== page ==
Study: Women With Migraines Show Higher Risk of Pregnancy Complications


Although the risks are still, individuals with a history of migraines should be aware of and consult with their physicians, investigators say.

Women with migraines may have a higher risk of pregnancy complications, such as gestational high blood pressure (HBP), preeclampsia, and preterm delivery, according to the results of a preliminary study released.

Investigators also found that women with migraines who have an aura, a sensation that comes before the headache in the form of visual disturbances, have a higher risk of preeclampsia than those with migraines without aura.

Preeclampsia involves HBP and other symptoms, such as protein in urine, during pregnancy that can threaten the life of the child and mother.

“Roughly 20% of women of childbearing age experience migraine, but the impact of migraine on pregnancy outcomes has not been well understood,” Alexandra Purdue-Smithe, PhD, of Brigham and Women’s Hospital in Boston, said in a statement. “Our large prospective study found links between migraine and pregnancy complications that could help inform doctors and women with migraine of potential risks they should be aware of during pregnancy.”.

In the study, investigators looked at more than 30,000 pregnancies in approximately 19,000 women over 20 years.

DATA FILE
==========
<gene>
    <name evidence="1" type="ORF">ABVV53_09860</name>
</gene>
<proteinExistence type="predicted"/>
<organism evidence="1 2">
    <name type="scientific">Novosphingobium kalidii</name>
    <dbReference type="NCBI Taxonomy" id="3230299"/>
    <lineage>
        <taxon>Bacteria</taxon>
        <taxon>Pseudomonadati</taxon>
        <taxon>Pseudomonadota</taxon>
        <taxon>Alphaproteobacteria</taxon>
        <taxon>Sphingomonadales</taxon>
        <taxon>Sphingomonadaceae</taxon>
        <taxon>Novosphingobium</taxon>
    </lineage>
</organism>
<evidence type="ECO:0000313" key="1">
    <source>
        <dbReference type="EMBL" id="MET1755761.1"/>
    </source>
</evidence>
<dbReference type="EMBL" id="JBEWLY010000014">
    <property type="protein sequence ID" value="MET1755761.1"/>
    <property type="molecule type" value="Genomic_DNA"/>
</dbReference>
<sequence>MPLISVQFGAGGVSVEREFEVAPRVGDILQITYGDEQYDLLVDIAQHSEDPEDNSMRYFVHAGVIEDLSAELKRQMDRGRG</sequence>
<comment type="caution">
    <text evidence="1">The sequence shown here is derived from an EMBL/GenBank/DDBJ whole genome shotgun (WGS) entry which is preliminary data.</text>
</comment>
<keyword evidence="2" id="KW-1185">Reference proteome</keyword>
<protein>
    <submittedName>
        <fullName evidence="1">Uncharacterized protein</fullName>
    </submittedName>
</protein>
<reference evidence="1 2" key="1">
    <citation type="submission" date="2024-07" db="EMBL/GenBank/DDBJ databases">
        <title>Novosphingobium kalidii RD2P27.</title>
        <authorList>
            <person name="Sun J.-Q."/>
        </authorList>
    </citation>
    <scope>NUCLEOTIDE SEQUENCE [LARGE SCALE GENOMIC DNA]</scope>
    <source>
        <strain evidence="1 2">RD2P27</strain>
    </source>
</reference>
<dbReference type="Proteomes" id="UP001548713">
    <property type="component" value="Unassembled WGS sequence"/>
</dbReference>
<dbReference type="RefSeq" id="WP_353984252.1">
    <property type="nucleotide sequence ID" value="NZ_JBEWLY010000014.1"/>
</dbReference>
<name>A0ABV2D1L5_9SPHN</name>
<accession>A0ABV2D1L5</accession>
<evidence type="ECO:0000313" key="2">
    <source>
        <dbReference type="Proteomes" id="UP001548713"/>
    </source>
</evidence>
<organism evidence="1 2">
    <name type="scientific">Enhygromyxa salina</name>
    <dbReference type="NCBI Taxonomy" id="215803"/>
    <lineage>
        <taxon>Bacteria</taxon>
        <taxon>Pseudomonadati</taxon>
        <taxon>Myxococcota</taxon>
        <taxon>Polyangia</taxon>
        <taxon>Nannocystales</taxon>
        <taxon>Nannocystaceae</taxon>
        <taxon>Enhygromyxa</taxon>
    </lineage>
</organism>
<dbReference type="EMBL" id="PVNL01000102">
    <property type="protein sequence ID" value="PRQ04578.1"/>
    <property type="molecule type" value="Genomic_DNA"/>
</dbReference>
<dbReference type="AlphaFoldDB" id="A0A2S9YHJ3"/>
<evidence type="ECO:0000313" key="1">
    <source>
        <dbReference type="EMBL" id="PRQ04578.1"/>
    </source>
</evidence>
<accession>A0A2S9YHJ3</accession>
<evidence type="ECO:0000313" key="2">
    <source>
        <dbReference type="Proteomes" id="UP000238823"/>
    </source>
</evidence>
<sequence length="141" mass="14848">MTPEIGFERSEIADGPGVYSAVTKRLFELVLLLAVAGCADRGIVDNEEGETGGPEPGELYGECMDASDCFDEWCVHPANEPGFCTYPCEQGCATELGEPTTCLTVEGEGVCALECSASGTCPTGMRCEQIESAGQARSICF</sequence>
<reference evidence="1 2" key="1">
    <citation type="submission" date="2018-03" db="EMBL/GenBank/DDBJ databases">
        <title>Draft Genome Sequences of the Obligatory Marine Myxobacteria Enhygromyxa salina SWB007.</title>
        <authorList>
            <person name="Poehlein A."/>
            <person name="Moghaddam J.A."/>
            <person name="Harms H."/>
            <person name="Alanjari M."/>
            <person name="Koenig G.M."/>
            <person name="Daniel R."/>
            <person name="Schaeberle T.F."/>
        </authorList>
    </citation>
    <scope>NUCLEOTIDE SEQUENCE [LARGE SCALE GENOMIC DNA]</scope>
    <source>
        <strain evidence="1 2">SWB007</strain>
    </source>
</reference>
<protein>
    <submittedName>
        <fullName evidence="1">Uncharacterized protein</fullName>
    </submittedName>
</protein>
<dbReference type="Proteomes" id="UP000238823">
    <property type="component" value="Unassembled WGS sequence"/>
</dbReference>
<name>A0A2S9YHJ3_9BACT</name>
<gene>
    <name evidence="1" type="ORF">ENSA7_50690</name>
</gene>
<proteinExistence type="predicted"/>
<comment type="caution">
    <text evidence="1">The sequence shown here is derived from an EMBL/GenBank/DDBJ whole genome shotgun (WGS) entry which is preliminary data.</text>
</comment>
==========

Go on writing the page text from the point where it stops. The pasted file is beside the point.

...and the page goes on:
Of those, approximately 11% of women said that they were diagnosed with migraines before pregnancy.

After adjusting for age, obesity, and other behavioral and health factors, investigators found that women with migraines had approximately a 28% higher risk of gestational HBP, and a 40% higher risk of preeclampsia, and a 17% higher risk of preterm delivery.

Of the 3881 pregnancies among women with migraines, approximately 10% were delivered preterm compared with 8% of pregnancies among women without migraines, gestational HBP was approximately 7% compared with 5%, and preeclampsia was approximately 6% compared with 3%, respectively.

Additionally, when migraines were associated with an aura, women were 51% more likely to develop preeclampsia during pregnancy than women without migraines. Furthermore, women with migraines but without an aura were 29% more likely to develop preeclampsia compared with women without migraines.

“While the risks of these complications are still quite low overall, women with a history of migraine should be aware of and consult with their doctor on potential pregnancy risks,” Purdue-Smithe said.“More research is needed to determine exactly why migraine may be associated with higher risks of complications. In the meantime, women with migraine may benefit from closer monitoring during pregnancy so that complications like preeclampsia can be identified and managed as soon as possible,” Purdue-Smithe said.

Investigators noted that a limitation of the study was that migraine history was reported prior to pregnancy but migraine aura data were not collected until after the study, which led to information that came after many of the pregnancies ended.

Another limitation of the study was that the frequency and other migraine features were not available.


Is migraine tied to complications in pregnancy? EurekAlert. News release. February 24, 2022. Accessed March 7, 2022.

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